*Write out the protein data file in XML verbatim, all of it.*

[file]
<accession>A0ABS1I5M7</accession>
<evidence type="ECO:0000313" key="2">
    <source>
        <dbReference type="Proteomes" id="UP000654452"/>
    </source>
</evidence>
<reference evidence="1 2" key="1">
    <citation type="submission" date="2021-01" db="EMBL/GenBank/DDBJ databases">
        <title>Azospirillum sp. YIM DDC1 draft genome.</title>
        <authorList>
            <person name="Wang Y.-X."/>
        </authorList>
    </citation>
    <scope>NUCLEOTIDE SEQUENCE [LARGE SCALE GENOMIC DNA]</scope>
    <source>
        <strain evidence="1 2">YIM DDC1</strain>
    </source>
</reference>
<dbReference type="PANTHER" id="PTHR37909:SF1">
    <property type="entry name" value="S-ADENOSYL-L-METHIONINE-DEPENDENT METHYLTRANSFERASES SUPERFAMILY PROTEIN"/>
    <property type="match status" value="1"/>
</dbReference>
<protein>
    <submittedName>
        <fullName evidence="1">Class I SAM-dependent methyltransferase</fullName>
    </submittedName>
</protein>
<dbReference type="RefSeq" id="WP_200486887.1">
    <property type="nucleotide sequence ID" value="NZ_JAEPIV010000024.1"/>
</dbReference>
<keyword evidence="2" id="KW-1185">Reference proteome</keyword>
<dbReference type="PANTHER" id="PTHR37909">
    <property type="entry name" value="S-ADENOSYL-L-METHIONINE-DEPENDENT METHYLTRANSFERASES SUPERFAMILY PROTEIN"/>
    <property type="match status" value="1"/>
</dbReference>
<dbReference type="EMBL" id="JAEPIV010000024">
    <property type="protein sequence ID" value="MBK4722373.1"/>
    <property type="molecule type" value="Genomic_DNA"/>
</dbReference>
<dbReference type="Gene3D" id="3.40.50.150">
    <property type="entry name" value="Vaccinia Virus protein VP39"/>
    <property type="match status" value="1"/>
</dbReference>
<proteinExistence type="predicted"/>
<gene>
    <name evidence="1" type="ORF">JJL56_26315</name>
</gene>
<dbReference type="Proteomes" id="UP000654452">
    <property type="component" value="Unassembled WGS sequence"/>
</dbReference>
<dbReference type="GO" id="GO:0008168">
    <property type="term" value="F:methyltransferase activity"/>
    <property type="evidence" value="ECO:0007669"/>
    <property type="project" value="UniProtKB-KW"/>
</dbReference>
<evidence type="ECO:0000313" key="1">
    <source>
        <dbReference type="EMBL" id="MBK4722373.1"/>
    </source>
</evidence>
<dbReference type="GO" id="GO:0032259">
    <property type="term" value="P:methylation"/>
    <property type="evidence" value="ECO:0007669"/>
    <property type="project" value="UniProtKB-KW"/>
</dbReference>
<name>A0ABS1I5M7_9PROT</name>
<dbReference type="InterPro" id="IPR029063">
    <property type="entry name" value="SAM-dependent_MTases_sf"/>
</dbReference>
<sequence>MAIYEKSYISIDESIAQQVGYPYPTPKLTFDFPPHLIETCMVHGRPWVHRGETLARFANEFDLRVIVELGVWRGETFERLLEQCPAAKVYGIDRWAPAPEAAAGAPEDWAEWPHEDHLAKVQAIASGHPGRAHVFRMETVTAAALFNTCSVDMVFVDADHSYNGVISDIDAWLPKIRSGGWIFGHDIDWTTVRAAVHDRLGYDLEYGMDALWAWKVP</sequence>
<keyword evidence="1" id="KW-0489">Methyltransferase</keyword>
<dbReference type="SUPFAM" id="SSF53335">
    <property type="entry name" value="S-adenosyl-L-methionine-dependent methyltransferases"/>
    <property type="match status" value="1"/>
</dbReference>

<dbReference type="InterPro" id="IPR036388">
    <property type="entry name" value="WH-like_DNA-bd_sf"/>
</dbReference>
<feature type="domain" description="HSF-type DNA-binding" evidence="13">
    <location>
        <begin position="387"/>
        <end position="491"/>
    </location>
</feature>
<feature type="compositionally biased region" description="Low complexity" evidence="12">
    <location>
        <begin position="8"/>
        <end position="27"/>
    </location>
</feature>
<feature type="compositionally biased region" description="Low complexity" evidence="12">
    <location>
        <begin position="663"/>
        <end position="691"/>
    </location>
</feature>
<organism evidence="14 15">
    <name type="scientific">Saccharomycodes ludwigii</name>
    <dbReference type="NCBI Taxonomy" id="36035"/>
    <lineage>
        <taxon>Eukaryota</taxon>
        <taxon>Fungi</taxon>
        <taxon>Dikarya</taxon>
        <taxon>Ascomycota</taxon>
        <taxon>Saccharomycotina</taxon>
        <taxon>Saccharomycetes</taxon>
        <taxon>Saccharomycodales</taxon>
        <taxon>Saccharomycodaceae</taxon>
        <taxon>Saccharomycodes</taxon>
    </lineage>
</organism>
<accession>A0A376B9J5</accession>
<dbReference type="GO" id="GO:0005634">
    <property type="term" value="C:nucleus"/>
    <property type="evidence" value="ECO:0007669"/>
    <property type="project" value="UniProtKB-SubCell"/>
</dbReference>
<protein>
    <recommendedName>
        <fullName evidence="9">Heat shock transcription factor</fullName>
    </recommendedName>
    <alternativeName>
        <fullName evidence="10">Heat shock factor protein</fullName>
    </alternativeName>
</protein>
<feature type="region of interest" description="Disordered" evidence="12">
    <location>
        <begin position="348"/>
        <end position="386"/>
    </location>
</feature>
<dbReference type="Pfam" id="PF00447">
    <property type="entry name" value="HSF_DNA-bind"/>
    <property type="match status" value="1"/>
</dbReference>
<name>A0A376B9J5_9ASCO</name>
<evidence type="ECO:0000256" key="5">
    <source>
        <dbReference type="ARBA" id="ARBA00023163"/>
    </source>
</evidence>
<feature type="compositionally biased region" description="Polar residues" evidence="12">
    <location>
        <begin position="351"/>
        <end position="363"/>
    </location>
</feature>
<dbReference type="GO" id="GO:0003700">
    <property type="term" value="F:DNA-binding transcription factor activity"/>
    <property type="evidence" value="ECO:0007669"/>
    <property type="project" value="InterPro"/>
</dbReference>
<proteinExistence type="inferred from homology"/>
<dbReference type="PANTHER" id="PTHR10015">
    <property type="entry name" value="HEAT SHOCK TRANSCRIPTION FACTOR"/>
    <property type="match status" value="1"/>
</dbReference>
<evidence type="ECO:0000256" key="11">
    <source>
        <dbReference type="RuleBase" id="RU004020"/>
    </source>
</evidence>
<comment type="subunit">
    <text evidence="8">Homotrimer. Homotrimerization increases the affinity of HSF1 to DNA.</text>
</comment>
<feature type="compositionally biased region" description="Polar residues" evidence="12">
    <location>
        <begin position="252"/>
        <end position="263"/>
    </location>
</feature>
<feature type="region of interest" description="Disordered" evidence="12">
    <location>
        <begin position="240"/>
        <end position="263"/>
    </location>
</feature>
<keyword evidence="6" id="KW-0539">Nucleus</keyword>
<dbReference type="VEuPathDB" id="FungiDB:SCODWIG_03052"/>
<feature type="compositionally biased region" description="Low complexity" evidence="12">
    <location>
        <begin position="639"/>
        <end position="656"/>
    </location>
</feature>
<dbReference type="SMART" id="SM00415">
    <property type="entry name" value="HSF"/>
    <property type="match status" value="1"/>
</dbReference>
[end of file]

<accession>A0ABS1I5M7</accession>
<evidence type="ECO:0000313" key="2">
    <source>
        <dbReference type="Proteomes" id="UP000654452"/>
    </source>
</evidence>
<reference evidence="1 2" key="1">
    <citation type="submission" date="2021-01" db="EMBL/GenBank/DDBJ databases">
        <title>Azospirillum sp. YIM DDC1 draft genome.</title>
        <authorList>
            <person name="Wang Y.-X."/>
        </authorList>
    </citation>
    <scope>NUCLEOTIDE SEQUENCE [LARGE SCALE GENOMIC DNA]</scope>
    <source>
        <strain evidence="1 2">YIM DDC1</strain>
    </source>
</reference>
<dbReference type="PANTHER" id="PTHR37909:SF1">
    <property type="entry name" value="S-ADENOSYL-L-METHIONINE-DEPENDENT METHYLTRANSFERASES SUPERFAMILY PROTEIN"/>
    <property type="match status" value="1"/>
</dbReference>
<protein>
    <submittedName>
        <fullName evidence="1">Class I SAM-dependent methyltransferase</fullName>
    </submittedName>
</protein>
<dbReference type="RefSeq" id="WP_200486887.1">
    <property type="nucleotide sequence ID" value="NZ_JAEPIV010000024.1"/>
</dbReference>
<keyword evidence="2" id="KW-1185">Reference proteome</keyword>
<dbReference type="PANTHER" id="PTHR37909">
    <property type="entry name" value="S-ADENOSYL-L-METHIONINE-DEPENDENT METHYLTRANSFERASES SUPERFAMILY PROTEIN"/>
    <property type="match status" value="1"/>
</dbReference>
<dbReference type="EMBL" id="JAEPIV010000024">
    <property type="protein sequence ID" value="MBK4722373.1"/>
    <property type="molecule type" value="Genomic_DNA"/>
</dbReference>
<dbReference type="Gene3D" id="3.40.50.150">
    <property type="entry name" value="Vaccinia Virus protein VP39"/>
    <property type="match status" value="1"/>
</dbReference>
<proteinExistence type="predicted"/>
<gene>
    <name evidence="1" type="ORF">JJL56_26315</name>
</gene>
<dbReference type="Proteomes" id="UP000654452">
    <property type="component" value="Unassembled WGS sequence"/>
</dbReference>
<dbReference type="GO" id="GO:0008168">
    <property type="term" value="F:methyltransferase activity"/>
    <property type="evidence" value="ECO:0007669"/>
    <property type="project" value="UniProtKB-KW"/>
</dbReference>
<evidence type="ECO:0000313" key="1">
    <source>
        <dbReference type="EMBL" id="MBK4722373.1"/>
    </source>
</evidence>
<dbReference type="GO" id="GO:0032259">
    <property type="term" value="P:methylation"/>
    <property type="evidence" value="ECO:0007669"/>
    <property type="project" value="UniProtKB-KW"/>
</dbReference>
<name>A0ABS1I5M7_9PROT</name>
<dbReference type="InterPro" id="IPR029063">
    <property type="entry name" value="SAM-dependent_MTases_sf"/>
</dbReference>
<sequence>MAIYEKSYISIDESIAQQVGYPYPTPKLTFDFPPHLIETCMVHGRPWVHRGETLARFANEFDLRVIVELGVWRGETFERLLEQCPAAKVYGIDRWAPAPEAAAGAPEDWAEWPHEDHLAKVQAIASGHPGRAHVFRMETVTAAALFNTCSVDMVFVDADHSYNGVISDIDAWLPKIRSGGWIFGHDIDWTTVRAAVHDRLGYDLEYGMDALWAWKVP</sequence>
<keyword evidence="1" id="KW-0489">Methyltransferase</keyword>
<dbReference type="SUPFAM" id="SSF53335">
    <property type="entry name" value="S-adenosyl-L-methionine-dependent methyltransferases"/>
    <property type="match status" value="1"/>
</dbReference>

<dbReference type="InterPro" id="IPR036388">
    <property type="entry name" value="WH-like_DNA-bd_sf"/>
</dbReference>
<feature type="domain" description="HSF-type DNA-binding" evidence="13">
    <location>
        <begin position="387"/>
        <end position="491"/>
    </location>
</feature>
<feature type="compositionally biased region" description="Low complexity" evidence="12">
    <location>
        <begin position="8"/>
        <end position="27"/>
    </location>
</feature>
<feature type="compositionally biased region" description="Low complexity" evidence="12">
    <location>
        <begin position="663"/>
        <end position="691"/>
    </location>
</feature>
<organism evidence="14 15">
    <name type="scientific">Saccharomycodes ludwigii</name>
    <dbReference type="NCBI Taxonomy" id="36035"/>
    <lineage>
        <taxon>Eukaryota</taxon>
        <taxon>Fungi</taxon>
        <taxon>Dikarya</taxon>
        <taxon>Ascomycota</taxon>
        <taxon>Saccharomycotina</taxon>
        <taxon>Saccharomycetes</taxon>
        <taxon>Saccharomycodales</taxon>
        <taxon>Saccharomycodaceae</taxon>
        <taxon>Saccharomycodes</taxon>
    </lineage>
</organism>
<accession>A0A376B9J5</accession>
<dbReference type="GO" id="GO:0005634">
    <property type="term" value="C:nucleus"/>
    <property type="evidence" value="ECO:0007669"/>
    <property type="project" value="UniProtKB-SubCell"/>
</dbReference>
<protein>
    <recommendedName>
        <fullName evidence="9">Heat shock transcription factor</fullName>
    </recommendedName>
    <alternativeName>
        <fullName evidence="10">Heat shock factor protein</fullName>
    </alternativeName>
</protein>
<feature type="region of interest" description="Disordered" evidence="12">
    <location>
        <begin position="348"/>
        <end position="386"/>
    </location>
</feature>
<dbReference type="Pfam" id="PF00447">
    <property type="entry name" value="HSF_DNA-bind"/>
    <property type="match status" value="1"/>
</dbReference>
<name>A0A376B9J5_9ASCO</name>
<evidence type="ECO:0000256" key="5">
    <source>
        <dbReference type="ARBA" id="ARBA00023163"/>
    </source>
</evidence>
<feature type="compositionally biased region" description="Polar residues" evidence="12">
    <location>
        <begin position="351"/>
        <end position="363"/>
    </location>
</feature>
<dbReference type="GO" id="GO:0003700">
    <property type="term" value="F:DNA-binding transcription factor activity"/>
    <property type="evidence" value="ECO:0007669"/>
    <property type="project" value="InterPro"/>
</dbReference>
<proteinExistence type="inferred from homology"/>
<dbReference type="PANTHER" id="PTHR10015">
    <property type="entry name" value="HEAT SHOCK TRANSCRIPTION FACTOR"/>
    <property type="match status" value="1"/>
</dbReference>
<evidence type="ECO:0000256" key="11">
    <source>
        <dbReference type="RuleBase" id="RU004020"/>
    </source>
</evidence>
<comment type="subunit">
    <text evidence="8">Homotrimer. Homotrimerization increases the affinity of HSF1 to DNA.</text>
</comment>
<feature type="compositionally biased region" description="Polar residues" evidence="12">
    <location>
        <begin position="252"/>
        <end position="263"/>
    </location>
</feature>
<feature type="region of interest" description="Disordered" evidence="12">
    <location>
        <begin position="240"/>
        <end position="263"/>
    </location>
</feature>
<keyword evidence="6" id="KW-0539">Nucleus</keyword>
<dbReference type="VEuPathDB" id="FungiDB:SCODWIG_03052"/>
<feature type="compositionally biased region" description="Low complexity" evidence="12">
    <location>
        <begin position="639"/>
        <end position="656"/>
    </location>
</feature>
<dbReference type="SMART" id="SM00415">
    <property type="entry name" value="HSF"/>
    <property type="match status" value="1"/>
</dbReference>